In this section, we show theoretically that Drop-Activation essentially keeps the statistical property of the output of each network layer when going from training to testing phase and hence it can be used together with Batch Normalization. [12] argues that Batch Normalization assumes the output of each layer has the same variance during training and testing. However, dropout will shift the variance of the output during testing time leading to disharmony when used in conjunction with Batch Normalization. Using a similar analysis as [12], we show that unlike dropout, Drop-Activation can be used together with Batch-Normalization since it maintains the output variance.

Figure 5: Left: A basic block in ResNet. Right: A basic block of a network with Drop-Activation. We study the statistics of the output of the rectangular box. “weight” indicates convolution layers.

To this end, we analyze the mappings in ResNet [5]. Figure 5 (Left) shows a basic block of ResNet while Figure 5 (Right) shows a basic block with Drop-Activation. We focus on the rectangular box with dashed line. Suppose the output from the shown in Figure 5 is , where are i.i.d. random variables. When

is passed to the Drop-Activation layer followed by a linear transformation

with weights , we obtain


where and . Similarly, during testing, taking the expectation of (13) over ’s gives


The output of the rectangular box (and during testing) is then used as the input to in Figure 5. Since for Batch Normalization we only need to understand the entry-wise statistics of its input, without loss of generality, we assume the linear transformation maps a vector from to , and are scalars.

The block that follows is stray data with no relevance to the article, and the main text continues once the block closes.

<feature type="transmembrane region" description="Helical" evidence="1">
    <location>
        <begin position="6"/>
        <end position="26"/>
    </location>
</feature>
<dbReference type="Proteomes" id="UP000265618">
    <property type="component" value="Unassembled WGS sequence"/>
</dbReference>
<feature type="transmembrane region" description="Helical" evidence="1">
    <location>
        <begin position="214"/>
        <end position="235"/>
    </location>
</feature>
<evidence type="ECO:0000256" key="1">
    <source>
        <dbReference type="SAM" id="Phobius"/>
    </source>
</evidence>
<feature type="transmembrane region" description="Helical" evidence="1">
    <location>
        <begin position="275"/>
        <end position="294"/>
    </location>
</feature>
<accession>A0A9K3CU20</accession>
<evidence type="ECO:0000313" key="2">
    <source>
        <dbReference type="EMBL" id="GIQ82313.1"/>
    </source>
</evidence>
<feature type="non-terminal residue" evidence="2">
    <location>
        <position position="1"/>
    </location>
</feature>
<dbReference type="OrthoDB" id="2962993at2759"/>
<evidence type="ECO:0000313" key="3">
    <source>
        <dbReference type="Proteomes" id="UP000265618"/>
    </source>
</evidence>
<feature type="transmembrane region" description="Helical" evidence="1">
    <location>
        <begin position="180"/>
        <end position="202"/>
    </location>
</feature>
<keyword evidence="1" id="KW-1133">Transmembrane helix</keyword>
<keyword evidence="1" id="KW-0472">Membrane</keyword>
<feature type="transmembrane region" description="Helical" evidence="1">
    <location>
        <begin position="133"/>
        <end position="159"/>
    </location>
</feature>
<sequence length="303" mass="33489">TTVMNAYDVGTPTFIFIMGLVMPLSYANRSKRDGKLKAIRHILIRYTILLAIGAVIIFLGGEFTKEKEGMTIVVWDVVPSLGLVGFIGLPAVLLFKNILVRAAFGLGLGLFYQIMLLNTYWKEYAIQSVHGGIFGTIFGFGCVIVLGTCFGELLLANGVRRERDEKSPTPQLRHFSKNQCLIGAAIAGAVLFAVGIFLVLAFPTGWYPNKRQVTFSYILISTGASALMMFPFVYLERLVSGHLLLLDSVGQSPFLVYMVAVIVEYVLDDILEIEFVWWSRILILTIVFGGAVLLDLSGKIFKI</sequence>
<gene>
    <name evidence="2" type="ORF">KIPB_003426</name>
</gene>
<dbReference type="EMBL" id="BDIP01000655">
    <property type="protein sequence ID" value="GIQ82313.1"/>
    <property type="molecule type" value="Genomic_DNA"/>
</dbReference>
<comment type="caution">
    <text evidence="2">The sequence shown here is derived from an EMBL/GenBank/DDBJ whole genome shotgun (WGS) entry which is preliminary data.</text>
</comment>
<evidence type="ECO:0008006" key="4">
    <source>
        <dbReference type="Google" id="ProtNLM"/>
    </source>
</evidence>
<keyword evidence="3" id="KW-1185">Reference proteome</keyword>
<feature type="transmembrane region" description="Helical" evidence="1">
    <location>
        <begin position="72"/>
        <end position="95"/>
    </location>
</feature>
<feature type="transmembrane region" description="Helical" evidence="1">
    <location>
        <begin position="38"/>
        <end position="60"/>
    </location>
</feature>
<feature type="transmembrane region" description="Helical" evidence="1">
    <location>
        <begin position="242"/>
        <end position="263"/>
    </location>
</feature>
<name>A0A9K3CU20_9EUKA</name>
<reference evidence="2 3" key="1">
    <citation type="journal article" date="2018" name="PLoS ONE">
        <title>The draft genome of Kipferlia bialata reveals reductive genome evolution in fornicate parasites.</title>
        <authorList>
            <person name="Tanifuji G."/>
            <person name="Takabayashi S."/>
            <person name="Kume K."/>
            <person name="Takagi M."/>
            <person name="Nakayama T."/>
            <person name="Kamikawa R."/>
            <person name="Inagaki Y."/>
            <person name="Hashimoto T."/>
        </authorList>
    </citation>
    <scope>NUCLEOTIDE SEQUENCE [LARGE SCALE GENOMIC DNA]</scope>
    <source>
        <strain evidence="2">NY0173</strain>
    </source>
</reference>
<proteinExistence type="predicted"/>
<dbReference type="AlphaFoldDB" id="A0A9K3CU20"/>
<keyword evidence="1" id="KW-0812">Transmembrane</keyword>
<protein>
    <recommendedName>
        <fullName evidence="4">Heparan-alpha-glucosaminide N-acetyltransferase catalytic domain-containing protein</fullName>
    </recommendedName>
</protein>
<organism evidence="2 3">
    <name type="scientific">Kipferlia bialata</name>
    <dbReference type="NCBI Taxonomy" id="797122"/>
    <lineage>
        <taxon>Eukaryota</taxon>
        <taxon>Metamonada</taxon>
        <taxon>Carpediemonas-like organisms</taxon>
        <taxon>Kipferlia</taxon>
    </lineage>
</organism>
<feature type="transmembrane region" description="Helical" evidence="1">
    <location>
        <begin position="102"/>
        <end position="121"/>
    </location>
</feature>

We want to show and have similar statistics. By design, . Notice that the expectation here is taken with respect to both the random variables and the input of the box in Figure 5. Thus the main question is whether the variances of and are the same. To this end, we introduce the shift ratio [12]:

as a metric for evaluating the variance shift. The shift ratio is expected to be close to , since the Batch Normalization layer requires its input having similar variance in both training and testing time.

Property 5.2

Let and be defined in Eqn. (13) and Eqn. (14). Then the shift ratio of and is


The proof of Property 5.2 is provided in the Supplementary Material. In Eqn. (15), the range of the shift ratio lies on the interval . In particular, when , , therefore is close to . This shows that in Drop-Activation, the difference in the variance of inputs to a Batch Normalization layer between the training and testing phase is rather minor.

We further demonstrate numerically that Drop-Activation does not generate an enormous shift in the variance of the internal covariates when going from the training time to the testing time. We train ResNet-164 with CIFAR-100 and let the probability of retaining activation be 0.95 in Drop-Activation. ResNet-164 consists of a stack of three modules. Each module contains 54 convolution layers but has different number of channels. We observe the statics of the output of the second module by evaluating its shift ratio. We compute the variances of the output for each channel and then average the channels’ variance. As shown in Figure 6, the shift ratio stabilize at in the end of training.

In summary, by keeping the statistical property of the internal output of hidden layers, Drop-Activation can be combined with Batch Normalization to improve performance.